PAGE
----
Hey noodles! I’m back with another masterpost! I’ve gotten a few asks about how I take photos, so I decided to condense all of this into one post.
- Shoot when it’s light out for best quality photos, because natural lighting is honestly your best friend. Taking them when it’s lighter out will also make it easier to edit them.
- ** A lesser known tip that I’ve learned myself is to take photos in pure light. My room is pink, so unless I take pictured in the middle of my room at noon they turn out with an annoying purple tint. it’s hard to edit that out, so I sometimes go to other spots in my house to take photos.
- EXTRA: If you’re taking photos with a screen turn down the brightness. High brightness gives the screen so much glare that you often can’t see anything other than a bright spot.
Taking the photos:
- I’m using a colorful planner as an example, so I’m using a white background.
- If your subject is plainer, you can use a brighter background. (I used a sweater)
- You can also take a picture of your whole desk.
- EXTRA: lots of pillowcases/sheets=lots of backgrounds!
- I use Aviary and vsco, and I edit the brightness/exposure, contrast, saturation, warmth, and tint. On vsco I add either the filters A6 or OC and add on the following to fit.
- Brightness/exposure: turn these up depending on how bright your original photos are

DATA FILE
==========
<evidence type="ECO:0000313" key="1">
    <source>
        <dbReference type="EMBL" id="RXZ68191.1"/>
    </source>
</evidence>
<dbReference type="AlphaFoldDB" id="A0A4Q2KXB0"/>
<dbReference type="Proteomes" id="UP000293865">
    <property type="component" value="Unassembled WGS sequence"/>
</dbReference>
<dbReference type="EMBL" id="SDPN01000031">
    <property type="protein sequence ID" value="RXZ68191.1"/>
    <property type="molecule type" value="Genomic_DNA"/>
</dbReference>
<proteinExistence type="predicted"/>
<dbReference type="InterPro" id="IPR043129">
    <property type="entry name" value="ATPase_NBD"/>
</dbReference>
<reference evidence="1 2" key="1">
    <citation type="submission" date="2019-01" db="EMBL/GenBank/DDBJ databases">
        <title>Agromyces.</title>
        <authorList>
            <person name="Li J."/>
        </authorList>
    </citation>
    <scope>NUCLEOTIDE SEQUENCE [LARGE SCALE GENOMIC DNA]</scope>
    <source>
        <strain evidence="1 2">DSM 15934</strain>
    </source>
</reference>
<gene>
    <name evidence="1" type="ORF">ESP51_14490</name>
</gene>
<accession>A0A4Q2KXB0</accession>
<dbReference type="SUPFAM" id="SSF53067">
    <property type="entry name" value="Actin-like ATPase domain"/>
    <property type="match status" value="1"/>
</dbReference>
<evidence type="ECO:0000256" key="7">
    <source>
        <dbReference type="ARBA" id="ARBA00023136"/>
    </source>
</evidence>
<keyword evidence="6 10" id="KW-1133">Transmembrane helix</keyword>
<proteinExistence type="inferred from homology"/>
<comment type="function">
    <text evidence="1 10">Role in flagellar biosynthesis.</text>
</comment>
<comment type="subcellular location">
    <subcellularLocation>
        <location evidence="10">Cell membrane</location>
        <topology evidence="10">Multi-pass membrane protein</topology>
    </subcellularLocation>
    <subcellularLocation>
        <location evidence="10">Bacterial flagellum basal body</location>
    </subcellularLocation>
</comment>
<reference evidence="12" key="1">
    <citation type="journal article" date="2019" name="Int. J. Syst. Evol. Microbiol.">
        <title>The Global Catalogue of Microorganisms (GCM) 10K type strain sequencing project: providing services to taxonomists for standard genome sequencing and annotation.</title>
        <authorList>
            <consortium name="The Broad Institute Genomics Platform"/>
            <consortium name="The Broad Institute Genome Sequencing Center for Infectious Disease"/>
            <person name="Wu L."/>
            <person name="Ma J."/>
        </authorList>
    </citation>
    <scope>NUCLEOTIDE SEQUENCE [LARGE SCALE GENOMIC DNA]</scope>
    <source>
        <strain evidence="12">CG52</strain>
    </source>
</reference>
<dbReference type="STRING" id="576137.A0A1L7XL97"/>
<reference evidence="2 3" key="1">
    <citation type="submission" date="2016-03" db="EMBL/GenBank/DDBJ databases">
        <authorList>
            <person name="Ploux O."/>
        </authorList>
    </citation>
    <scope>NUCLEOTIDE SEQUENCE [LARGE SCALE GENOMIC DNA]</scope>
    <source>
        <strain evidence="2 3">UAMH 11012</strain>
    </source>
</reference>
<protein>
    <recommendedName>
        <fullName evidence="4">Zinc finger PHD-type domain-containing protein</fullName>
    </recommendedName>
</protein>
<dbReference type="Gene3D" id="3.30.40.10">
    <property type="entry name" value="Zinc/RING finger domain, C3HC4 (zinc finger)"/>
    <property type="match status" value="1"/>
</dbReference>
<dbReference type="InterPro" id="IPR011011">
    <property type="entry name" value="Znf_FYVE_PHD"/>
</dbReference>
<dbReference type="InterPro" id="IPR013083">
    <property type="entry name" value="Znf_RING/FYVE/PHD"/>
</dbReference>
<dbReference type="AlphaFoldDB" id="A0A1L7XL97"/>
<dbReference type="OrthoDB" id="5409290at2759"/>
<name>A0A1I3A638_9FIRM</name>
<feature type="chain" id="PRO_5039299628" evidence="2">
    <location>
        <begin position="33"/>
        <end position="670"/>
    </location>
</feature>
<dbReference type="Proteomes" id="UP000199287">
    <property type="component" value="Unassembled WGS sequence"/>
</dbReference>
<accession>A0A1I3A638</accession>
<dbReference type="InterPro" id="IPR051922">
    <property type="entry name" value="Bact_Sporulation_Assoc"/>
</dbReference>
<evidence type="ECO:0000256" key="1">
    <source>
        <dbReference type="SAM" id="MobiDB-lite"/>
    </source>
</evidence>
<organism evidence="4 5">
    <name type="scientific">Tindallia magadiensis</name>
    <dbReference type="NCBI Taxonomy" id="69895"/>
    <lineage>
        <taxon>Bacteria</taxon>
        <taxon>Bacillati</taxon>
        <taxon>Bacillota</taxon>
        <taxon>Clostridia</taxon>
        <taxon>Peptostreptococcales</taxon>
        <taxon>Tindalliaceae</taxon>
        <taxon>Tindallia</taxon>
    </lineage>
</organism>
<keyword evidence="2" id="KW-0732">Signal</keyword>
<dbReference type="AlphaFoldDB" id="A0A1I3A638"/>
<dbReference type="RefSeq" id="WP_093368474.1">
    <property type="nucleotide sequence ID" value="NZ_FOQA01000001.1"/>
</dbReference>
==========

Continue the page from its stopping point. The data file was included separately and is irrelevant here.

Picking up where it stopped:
- Contrast: turn this up for clarity
- Saturation: turn the saturation up because photos will generally look washed out after you turn up the brightness (be careful that it doesn’t look unnatural)
- Warmth: always turn this down, especially if you take pictures in artificial light.
- Tint: this is what I use to correct the purple-y tint that a lot of my pictures cave because of the color of my walls (I turn it greener, but I imagine it’ll be opposite if you have a green/blue room).
Here are some more before and afters:
++look at this post for the individual photos
I took these around 5 PM, and you can definitely see the purple I was talking about above.
More masterposts like this:
- How to have cute studyblr pics by @studynostalgic
- How to take studyblr photos by @studyquill
- How I take studyblr photos by @stillstudies
- Picture taking tips by @studypetals
- How I take photos by @littlestudyblrblog
People who take great photos and links to their original content:
An important point:
You don’t have to do this at all to be a good studyblr. Plenty of amazing studyblrs don’t jump through this many hoops every time they want to post. I would actually encourage you to not do all of this every time you want to post. I used to spend hours agonizing over my photos, and, believe it or not, my grades went down! Now I know how to balance the aesthetic and actual studying, but I was so caught up in how my notes looked that I wasn’t studying them. If you like to take pretty notes and photographs, then have fun with it, but definitely don’t feel pressured to do all of this if you don’t want to.